From this research alone it can be seen that a huge variety of reality television shows follow basically the same formula. There’s lots of drama and tears, a sad story or a miraculous finding of ‘true love’. People love drama, although they might not always admit it.
Something that is incredibly interesting and just shows the power of television is the discussion it creates. “It’s better to be spoken about then not at all” applies directly to Big Brother and X Factor.
For Big Brother along there are probably more people that dislike than do, but it does not matter. People are still talking about it. It would be a true failure if it was just being aired, but nothing exciting ever happened on it to create discussion.
A talking point for X Factor is that A. contestants aged 14 years are too young to be on the show (but what about The Voice Kids?), and B. the show is rigged. There is a quote from Dave Grohl of Foo Fighters fame, “When I think about kids watching a TV show like American Idol or The Voice, then they think, ‘Oh, OK, that’s how you become a musician, you stand in line for eight fucking hours with 800 people at a convention center and… then you sing your heart out for someone and then they tell you it’s not fuckin’ good enough….You don’t need a fucking computer or the internet or The Voice or American Idol.”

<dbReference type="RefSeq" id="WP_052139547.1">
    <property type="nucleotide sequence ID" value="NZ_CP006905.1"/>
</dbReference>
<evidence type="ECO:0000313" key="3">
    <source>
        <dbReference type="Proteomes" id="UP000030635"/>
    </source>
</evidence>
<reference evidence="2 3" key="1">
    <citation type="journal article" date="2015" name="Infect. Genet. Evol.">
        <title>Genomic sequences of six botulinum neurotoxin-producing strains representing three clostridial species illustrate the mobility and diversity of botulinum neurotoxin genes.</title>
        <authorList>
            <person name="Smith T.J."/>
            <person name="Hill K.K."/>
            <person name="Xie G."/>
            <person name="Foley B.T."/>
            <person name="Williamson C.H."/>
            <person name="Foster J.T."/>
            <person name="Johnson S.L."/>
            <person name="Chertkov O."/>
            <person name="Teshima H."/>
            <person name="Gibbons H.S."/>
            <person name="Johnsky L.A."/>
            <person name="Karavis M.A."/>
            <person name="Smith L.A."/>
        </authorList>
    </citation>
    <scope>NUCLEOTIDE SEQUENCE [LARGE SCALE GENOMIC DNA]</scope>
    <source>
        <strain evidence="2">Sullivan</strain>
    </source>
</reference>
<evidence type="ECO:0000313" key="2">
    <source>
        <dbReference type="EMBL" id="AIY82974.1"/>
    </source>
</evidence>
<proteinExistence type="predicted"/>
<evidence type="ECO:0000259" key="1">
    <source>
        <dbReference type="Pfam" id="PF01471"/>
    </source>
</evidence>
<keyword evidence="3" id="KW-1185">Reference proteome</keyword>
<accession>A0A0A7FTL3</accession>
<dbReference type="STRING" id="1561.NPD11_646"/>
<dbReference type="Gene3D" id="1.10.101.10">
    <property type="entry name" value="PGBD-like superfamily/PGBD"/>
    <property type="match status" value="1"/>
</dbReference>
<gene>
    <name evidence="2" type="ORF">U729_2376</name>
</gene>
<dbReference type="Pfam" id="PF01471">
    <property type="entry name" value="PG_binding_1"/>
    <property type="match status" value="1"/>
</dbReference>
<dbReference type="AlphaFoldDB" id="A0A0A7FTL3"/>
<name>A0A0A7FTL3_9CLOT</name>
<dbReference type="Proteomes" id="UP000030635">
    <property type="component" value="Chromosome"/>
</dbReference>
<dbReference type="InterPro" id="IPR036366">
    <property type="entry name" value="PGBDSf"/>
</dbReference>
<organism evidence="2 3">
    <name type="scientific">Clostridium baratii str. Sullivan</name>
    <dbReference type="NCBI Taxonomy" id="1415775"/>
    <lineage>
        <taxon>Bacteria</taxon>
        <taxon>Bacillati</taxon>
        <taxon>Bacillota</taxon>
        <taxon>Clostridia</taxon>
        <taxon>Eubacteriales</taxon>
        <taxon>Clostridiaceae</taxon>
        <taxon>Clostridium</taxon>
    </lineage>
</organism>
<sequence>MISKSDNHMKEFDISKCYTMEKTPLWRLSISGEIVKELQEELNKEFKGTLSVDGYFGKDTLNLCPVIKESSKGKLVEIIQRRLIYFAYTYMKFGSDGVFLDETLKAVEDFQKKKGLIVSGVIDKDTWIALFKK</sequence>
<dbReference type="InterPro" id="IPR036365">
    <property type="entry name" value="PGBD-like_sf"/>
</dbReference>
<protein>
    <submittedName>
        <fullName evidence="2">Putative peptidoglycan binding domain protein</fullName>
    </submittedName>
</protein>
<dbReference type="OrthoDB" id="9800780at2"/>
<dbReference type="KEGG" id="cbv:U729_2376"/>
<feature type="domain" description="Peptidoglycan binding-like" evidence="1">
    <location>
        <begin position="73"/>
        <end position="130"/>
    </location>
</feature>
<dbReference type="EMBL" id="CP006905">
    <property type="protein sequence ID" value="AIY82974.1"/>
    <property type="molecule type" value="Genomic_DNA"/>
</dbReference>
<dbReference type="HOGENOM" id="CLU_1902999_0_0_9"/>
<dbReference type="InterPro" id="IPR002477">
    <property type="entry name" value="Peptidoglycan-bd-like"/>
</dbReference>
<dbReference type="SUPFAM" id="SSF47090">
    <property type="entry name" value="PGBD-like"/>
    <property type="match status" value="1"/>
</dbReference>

That’s easy for a man to say who has what all of the contestants on X Factor want, a career in music. It’s modern times to use social media and now television to get ahead. There are a million people singing in their homes across Australian wanting to be famous. Those who go out there to become one are closer than those who don’t.
From this small amount of research conducted, it can be seen that reality television shows formatting is working so far. They may not be the most popular shows aired on television, but they do attract attention and discussion, which with a show like Big Brother is half the reason it is produced. With over 50% of participants in the survey saying they watch reality television and giving a wide variety of shows as their favourites, reality television has a strong hold in the Australian television market. FreemantleMedia Australia and Channel 9 have both taken a show that was failing in its old format and giving it a face lift. Reality shows are designed to give consumers light entertainment, which is what Big Brother and X Factor do. Whether people like them or not is an entirely different issue but the audience that does watch them proves that the format is successful.